As can be seen below, I’ve done a range of wildlife; some quite good, others not so much, as it is a medium that requires a fair amount of knowledge of muscle structure to get it right.
The very first carving I ever did (and the only chain saw carving) was in Ucluelet, BC, around 1994. Christopher, the younger of my two sons, provided the very necessary help to complete this project, a 30th birthday present for his older brother, Ryan.
Unfortunately, Jonathon got broken in a move. All that’s left is the base, which resides in our back yard to support a bird feeder.
Ryan, my oldest son, requested a carving of a wolf howling at the moon. It was completed and given to him as a Christmas present in 2005.
This is a mixed medium carving with the wolf standing on real rocks; tips of moss depicting trees on the mountain and acrylic medium used for the river and snow. The moon is a parabolic mirror.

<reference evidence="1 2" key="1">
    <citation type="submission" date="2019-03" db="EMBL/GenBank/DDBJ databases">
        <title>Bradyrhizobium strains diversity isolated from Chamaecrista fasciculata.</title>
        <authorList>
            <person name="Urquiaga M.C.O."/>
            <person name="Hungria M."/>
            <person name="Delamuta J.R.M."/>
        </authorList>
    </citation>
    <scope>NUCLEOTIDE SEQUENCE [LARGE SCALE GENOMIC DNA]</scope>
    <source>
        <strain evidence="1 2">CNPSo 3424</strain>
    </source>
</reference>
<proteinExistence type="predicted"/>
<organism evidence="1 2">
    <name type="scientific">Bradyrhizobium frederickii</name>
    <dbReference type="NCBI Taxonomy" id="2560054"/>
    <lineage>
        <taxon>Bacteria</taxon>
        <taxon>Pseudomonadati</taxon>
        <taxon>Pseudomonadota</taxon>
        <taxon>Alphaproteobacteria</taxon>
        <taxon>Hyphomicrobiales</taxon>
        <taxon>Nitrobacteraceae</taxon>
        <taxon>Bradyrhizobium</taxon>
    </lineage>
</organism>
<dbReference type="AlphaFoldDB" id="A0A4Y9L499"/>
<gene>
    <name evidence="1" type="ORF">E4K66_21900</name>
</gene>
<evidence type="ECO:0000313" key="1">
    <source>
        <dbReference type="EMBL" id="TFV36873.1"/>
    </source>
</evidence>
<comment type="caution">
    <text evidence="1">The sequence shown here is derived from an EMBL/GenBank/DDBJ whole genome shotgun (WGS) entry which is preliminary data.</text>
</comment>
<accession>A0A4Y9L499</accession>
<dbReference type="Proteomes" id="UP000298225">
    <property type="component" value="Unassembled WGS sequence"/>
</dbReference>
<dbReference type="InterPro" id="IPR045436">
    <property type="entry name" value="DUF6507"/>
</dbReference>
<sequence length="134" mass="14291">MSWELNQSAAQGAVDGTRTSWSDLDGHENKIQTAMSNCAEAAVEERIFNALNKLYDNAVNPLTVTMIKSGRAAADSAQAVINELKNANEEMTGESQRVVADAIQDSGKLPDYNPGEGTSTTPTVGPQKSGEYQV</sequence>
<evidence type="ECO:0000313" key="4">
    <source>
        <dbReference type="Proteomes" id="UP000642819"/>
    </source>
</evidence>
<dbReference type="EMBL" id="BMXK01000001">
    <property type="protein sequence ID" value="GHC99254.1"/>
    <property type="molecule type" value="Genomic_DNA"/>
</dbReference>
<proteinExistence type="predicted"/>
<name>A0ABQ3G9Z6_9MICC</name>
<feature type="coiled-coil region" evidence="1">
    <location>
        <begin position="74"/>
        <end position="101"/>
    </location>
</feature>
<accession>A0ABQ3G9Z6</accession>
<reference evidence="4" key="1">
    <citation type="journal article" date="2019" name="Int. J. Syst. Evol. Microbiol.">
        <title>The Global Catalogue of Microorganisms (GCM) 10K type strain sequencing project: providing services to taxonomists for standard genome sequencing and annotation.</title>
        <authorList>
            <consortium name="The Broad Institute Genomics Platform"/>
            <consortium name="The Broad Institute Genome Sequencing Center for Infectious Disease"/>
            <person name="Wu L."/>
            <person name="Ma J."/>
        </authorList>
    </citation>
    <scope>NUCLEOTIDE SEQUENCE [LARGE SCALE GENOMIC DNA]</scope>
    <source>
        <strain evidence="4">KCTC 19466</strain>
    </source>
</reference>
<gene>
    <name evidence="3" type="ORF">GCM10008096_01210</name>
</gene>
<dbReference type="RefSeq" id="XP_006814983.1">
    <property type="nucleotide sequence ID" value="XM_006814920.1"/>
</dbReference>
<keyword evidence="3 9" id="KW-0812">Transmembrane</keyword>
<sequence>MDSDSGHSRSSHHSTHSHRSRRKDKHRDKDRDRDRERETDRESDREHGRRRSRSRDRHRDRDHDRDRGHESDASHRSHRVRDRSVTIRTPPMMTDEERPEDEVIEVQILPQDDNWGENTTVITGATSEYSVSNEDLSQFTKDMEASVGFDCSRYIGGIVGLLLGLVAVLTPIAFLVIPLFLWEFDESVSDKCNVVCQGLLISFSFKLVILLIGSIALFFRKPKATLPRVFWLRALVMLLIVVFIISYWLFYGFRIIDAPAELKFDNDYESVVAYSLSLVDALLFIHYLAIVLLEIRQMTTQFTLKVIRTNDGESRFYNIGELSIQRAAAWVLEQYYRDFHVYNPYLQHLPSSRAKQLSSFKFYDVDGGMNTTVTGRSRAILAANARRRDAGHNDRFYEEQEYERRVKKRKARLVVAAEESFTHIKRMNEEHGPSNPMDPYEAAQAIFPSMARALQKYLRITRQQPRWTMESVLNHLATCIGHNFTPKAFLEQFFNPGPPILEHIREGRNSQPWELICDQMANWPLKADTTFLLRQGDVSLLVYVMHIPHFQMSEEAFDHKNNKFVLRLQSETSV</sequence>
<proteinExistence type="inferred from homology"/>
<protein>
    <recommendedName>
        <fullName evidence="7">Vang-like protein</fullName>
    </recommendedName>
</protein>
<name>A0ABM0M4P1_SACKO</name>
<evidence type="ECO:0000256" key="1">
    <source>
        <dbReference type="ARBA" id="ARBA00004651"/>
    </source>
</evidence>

A small relief carving of a cougar carved in a yew wood burl, which is very hard - it felt like I was carving cement. The original colour, a deep burgundy, turned to a warm brown as it dried.
A 4” grizzly bear carved in relief in an 11” spruce burl. The bear is walking across a large rock inset into the wood. The young couple who purchased it during the Powell River Studio Tour love it!
Lion of Nepal
A bit of whimsy born out what I ‘saw’ in the shape and texture of the wood.
The first two horses were carved for our twin granddaughters as a Christmas present. The one on the left is carved in a large red cedar burl and the other in a relatively rare, large yellow cedar burl. The third horse, which hangs in our library, is carved in a 50 year-old clear, yellow cedar burl that weighs about 5 lbs. Carving in this wood was pure pleasure.
The Gentle Cobra
The lady cobra was fashioned out of found wood, so it cannot strictly be called a carving. I can tell you that I stopped counting the hours after about 100. The fair lady resides in our garden and looks just fine indeed!